Regarding the Email “Why Women Should Vote”

This morning I received an email of the text and photos you will find at the following link:

It begins:

“This is the story of our Grandmothers and Great-grandmothers; they lived only 90 years ago.

Remember, it was not until 1920 that women were granted the right to go to the polls and vote.

The women were innocent and defenseless, but they were jailed nonetheless for picketing the White House, carrying signs asking for the vote. ”

You can stop there if you want. Or you can read the rest of it and see the photos here:

I sent it out to my personal email list with this introduction:

Okay, the fallacy here is that we should vote because someone else suffered in order to get the privilege.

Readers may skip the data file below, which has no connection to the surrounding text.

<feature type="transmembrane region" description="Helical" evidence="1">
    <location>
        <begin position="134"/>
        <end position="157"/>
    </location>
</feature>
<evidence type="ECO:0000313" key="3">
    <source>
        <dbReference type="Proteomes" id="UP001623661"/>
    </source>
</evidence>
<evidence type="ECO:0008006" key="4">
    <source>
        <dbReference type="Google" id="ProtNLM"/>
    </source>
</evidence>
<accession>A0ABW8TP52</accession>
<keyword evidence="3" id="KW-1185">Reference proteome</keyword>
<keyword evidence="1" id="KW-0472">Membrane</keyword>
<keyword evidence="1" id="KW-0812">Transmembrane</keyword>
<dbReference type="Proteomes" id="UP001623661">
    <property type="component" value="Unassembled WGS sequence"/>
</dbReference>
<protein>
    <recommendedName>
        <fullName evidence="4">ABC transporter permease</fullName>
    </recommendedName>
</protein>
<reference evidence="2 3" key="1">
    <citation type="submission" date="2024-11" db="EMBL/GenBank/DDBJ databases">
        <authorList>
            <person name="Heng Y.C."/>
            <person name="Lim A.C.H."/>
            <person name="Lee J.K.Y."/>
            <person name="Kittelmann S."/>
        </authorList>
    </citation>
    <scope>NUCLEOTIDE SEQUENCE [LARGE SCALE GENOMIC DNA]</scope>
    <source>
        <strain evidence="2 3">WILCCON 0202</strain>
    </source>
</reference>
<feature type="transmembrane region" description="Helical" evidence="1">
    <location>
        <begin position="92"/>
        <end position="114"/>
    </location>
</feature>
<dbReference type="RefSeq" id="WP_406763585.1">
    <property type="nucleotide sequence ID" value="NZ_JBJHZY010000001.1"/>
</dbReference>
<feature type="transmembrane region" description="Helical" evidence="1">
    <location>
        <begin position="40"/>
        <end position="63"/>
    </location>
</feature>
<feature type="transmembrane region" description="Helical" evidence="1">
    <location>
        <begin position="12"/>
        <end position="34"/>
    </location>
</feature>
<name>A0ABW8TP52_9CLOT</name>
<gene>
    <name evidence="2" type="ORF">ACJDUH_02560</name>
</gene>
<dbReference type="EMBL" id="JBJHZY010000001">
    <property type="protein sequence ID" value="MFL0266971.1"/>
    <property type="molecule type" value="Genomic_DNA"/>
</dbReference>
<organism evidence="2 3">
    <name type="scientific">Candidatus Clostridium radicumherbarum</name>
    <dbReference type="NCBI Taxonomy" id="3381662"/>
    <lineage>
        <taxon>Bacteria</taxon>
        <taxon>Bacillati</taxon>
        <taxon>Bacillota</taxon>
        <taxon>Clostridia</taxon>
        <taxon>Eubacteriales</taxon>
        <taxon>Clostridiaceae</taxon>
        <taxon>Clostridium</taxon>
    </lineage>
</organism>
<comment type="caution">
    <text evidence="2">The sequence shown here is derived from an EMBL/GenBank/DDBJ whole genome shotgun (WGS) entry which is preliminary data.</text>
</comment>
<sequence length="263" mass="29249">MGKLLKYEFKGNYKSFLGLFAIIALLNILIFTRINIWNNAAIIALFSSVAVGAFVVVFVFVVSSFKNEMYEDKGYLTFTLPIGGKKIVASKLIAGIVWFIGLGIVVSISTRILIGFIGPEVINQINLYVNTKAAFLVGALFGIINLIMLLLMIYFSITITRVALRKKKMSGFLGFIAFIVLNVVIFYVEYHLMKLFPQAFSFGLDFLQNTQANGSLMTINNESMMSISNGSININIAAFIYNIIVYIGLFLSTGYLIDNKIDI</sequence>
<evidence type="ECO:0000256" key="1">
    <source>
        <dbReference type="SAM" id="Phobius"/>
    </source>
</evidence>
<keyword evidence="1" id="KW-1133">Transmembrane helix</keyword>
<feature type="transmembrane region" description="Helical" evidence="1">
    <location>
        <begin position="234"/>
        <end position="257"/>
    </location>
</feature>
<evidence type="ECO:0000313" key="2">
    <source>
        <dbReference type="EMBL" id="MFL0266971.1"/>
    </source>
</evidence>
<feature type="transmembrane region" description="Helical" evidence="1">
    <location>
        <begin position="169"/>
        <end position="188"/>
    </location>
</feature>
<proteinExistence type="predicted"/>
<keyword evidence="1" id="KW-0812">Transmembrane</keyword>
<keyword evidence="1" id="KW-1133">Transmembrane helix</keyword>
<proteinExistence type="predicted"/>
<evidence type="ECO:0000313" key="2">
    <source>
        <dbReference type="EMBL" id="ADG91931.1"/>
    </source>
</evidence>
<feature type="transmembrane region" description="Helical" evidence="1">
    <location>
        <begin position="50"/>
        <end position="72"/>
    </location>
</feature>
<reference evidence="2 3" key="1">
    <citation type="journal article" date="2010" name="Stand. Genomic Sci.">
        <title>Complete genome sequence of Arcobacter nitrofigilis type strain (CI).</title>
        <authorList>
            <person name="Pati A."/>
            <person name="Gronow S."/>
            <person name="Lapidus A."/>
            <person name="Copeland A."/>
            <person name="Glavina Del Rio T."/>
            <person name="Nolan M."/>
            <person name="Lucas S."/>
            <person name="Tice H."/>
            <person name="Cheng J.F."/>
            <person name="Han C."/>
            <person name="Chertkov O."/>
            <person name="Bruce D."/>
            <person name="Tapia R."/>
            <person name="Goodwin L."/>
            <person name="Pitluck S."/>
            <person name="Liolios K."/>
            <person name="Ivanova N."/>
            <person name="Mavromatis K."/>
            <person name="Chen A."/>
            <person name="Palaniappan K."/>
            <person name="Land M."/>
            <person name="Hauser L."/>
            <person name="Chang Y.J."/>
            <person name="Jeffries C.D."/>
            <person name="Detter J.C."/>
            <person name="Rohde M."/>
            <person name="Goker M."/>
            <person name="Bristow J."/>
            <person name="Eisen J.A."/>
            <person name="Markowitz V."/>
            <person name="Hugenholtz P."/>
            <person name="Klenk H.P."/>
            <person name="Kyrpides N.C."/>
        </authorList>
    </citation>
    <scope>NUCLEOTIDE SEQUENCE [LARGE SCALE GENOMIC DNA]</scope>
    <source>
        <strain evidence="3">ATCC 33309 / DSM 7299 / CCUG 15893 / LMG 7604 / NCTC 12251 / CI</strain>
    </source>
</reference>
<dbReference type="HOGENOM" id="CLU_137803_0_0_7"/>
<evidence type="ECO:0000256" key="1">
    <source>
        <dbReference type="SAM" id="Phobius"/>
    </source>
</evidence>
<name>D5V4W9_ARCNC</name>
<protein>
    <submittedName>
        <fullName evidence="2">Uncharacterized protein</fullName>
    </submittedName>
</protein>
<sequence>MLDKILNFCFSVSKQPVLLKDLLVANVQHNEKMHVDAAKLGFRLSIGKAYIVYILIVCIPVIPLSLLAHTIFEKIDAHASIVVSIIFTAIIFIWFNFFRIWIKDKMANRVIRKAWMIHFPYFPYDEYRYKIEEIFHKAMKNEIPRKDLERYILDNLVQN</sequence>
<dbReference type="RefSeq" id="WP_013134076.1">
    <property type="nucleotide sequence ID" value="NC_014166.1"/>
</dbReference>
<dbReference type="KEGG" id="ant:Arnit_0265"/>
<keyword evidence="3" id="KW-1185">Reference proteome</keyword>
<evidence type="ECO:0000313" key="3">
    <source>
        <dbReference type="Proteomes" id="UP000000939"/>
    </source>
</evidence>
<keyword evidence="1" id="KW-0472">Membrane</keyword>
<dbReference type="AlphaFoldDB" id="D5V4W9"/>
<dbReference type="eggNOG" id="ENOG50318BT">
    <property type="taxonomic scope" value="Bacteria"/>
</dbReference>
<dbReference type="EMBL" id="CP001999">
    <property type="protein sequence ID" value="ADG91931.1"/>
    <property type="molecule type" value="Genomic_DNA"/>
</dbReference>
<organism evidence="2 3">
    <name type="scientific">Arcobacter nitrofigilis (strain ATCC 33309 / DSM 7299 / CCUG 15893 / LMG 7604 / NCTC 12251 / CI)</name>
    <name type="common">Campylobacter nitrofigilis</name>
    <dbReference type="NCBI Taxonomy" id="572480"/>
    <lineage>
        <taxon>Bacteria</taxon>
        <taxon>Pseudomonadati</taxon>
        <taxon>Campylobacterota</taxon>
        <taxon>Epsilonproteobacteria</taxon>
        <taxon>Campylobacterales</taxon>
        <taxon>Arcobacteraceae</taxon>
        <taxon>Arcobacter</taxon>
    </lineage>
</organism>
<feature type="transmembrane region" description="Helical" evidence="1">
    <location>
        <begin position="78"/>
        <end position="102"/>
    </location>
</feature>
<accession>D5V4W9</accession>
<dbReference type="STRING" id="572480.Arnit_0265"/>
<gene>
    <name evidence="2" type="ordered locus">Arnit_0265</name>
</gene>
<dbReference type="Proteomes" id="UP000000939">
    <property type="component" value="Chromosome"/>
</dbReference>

That isn’t true.
If it were, then if you suffer for getting women the privilege of snowshoeing in Alaska, then I should get myself to Alaska post haste and start snowshoeing my little heart out – NOT. 

 (Logic – a fine thing.)  

However, the story is interesting and I did not know a lot of this.  will explain many logical fallacies and give you examples that make them quite clear.

One of my friends, a wonderful woman, replied to me:

“Interesting point, Miss Stacy.  I think I might agree with you.
On the other hand, I get what this person is saying.  I ask: is it misguided to appreciate and recognize the efforts of women who went before us?